The deal, which includes a broad range of products from cheese to muesli, is being advertised on TV and press and flagged up on the homepage of Aldi's website. It represents about 15% of Aldi's SKUs.
Paul Foley, MD of Aldi in the UK and Ireland, said the prices were not a special offer and would be held indefinitely as part of Aldi's commitment to everyday low prices. Some of the prices had been dropped to 99p "to help consumers", but the majority of the products being flagged up were 99p before the pricing initiative was brought in.
"99p is our most common price point and we thought we would point that out to consumers," said Foley. "We noticed that if we did a comparison of all our 99p products we were up to 30% cheaper than our competitors and thought we should highlight that. Most £1 deals in other stores are short term promotions - ours are everyday low prices."
Aldi claims the number of shoppers using its stores is 11% up in the first three months of 2009 compared with the same period the previous year.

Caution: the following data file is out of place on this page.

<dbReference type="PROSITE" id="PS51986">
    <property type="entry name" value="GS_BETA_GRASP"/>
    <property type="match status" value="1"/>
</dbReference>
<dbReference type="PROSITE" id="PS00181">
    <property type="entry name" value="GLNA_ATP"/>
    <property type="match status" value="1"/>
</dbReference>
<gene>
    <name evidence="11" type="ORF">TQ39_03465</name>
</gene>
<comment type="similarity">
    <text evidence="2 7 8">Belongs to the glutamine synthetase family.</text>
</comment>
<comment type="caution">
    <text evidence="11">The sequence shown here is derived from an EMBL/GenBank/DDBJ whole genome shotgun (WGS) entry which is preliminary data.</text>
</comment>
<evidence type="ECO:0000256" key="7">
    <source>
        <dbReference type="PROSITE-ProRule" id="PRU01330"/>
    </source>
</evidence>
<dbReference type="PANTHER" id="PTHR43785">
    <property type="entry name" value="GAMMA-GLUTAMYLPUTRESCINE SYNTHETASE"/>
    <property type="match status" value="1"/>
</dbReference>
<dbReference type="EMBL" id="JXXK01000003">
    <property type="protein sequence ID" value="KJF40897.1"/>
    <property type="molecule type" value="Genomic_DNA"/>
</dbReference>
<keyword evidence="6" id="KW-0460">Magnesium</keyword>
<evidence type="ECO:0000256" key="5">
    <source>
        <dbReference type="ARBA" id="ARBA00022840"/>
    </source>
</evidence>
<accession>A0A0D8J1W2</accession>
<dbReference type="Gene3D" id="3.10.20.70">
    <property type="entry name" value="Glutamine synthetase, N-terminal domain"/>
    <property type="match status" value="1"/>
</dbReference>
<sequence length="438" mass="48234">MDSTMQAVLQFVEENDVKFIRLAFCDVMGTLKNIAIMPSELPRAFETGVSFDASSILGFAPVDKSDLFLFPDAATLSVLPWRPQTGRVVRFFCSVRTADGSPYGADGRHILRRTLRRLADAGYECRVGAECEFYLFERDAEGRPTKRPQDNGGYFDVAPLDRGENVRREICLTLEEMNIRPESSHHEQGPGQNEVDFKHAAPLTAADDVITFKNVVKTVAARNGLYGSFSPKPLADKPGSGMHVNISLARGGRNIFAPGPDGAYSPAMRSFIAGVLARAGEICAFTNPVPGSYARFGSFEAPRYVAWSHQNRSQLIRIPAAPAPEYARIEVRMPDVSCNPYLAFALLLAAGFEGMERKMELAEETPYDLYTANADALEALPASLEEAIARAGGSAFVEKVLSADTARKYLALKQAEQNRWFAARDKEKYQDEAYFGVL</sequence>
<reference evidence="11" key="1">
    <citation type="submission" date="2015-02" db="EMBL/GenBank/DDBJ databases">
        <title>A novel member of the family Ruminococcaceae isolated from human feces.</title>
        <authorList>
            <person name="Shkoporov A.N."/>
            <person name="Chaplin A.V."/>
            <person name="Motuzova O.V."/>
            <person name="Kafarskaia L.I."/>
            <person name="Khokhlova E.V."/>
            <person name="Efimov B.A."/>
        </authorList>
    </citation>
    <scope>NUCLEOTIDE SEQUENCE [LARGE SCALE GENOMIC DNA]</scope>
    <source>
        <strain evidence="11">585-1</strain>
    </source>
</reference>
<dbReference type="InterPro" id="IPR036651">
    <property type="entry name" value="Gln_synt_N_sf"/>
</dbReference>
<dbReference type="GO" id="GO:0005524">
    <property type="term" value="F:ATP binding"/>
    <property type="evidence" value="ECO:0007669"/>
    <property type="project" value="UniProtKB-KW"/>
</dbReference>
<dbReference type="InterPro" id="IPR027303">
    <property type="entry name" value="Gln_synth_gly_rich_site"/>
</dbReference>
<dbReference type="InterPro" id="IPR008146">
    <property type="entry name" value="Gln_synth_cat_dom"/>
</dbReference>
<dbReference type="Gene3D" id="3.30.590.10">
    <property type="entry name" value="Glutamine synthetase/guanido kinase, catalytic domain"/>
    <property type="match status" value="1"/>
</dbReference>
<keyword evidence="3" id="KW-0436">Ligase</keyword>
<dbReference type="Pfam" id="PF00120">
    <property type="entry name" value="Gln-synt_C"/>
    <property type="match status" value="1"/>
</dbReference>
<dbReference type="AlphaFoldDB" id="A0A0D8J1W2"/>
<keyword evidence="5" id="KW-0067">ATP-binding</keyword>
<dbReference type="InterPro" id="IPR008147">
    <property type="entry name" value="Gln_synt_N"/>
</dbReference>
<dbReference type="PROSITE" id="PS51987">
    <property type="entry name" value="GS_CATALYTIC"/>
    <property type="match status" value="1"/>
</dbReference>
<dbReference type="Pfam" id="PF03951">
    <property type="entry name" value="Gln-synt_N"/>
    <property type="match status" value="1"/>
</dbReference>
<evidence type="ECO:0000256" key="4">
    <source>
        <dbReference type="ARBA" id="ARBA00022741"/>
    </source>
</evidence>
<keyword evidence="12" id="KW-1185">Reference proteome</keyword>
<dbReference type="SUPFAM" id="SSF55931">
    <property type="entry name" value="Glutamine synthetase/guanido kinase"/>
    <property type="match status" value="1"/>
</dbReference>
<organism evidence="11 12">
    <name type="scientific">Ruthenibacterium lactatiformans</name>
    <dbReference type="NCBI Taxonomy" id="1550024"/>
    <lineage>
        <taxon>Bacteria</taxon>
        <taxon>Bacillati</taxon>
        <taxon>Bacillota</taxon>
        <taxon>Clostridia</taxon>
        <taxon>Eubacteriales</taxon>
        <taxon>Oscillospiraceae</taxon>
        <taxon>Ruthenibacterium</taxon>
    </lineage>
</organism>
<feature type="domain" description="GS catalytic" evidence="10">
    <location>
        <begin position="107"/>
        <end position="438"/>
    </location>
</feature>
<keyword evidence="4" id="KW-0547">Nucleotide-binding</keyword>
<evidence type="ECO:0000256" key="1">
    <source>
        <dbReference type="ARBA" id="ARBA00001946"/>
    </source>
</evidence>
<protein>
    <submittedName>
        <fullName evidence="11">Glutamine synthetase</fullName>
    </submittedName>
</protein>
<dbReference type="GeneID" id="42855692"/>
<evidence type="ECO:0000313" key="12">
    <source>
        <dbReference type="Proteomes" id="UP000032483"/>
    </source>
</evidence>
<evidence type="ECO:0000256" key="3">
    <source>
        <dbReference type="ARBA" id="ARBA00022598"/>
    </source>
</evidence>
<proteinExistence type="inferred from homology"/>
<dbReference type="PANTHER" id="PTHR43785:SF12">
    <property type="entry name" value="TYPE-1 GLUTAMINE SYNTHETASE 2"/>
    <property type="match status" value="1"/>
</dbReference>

Over the past six months, it has seen a trend of customers moving "from top-up to fill-up shopping" in its stores, with the size of a typical Aldi basket increasing by about a third.
"Avoiding short-term promotions offering consumers freebies and multiple-products they don't need enables our customers to save more at the check-out," added Foley.
"This is causing more shoppers to step out of their supermarket comfort zone as they aim to save money while maintaining their quality of lifestyle."
TNS data for the 12 weeks ending 19 April show Aldi's sales were up 13.6% compared with the same period the previous year, giving it a 2.9% share of the market.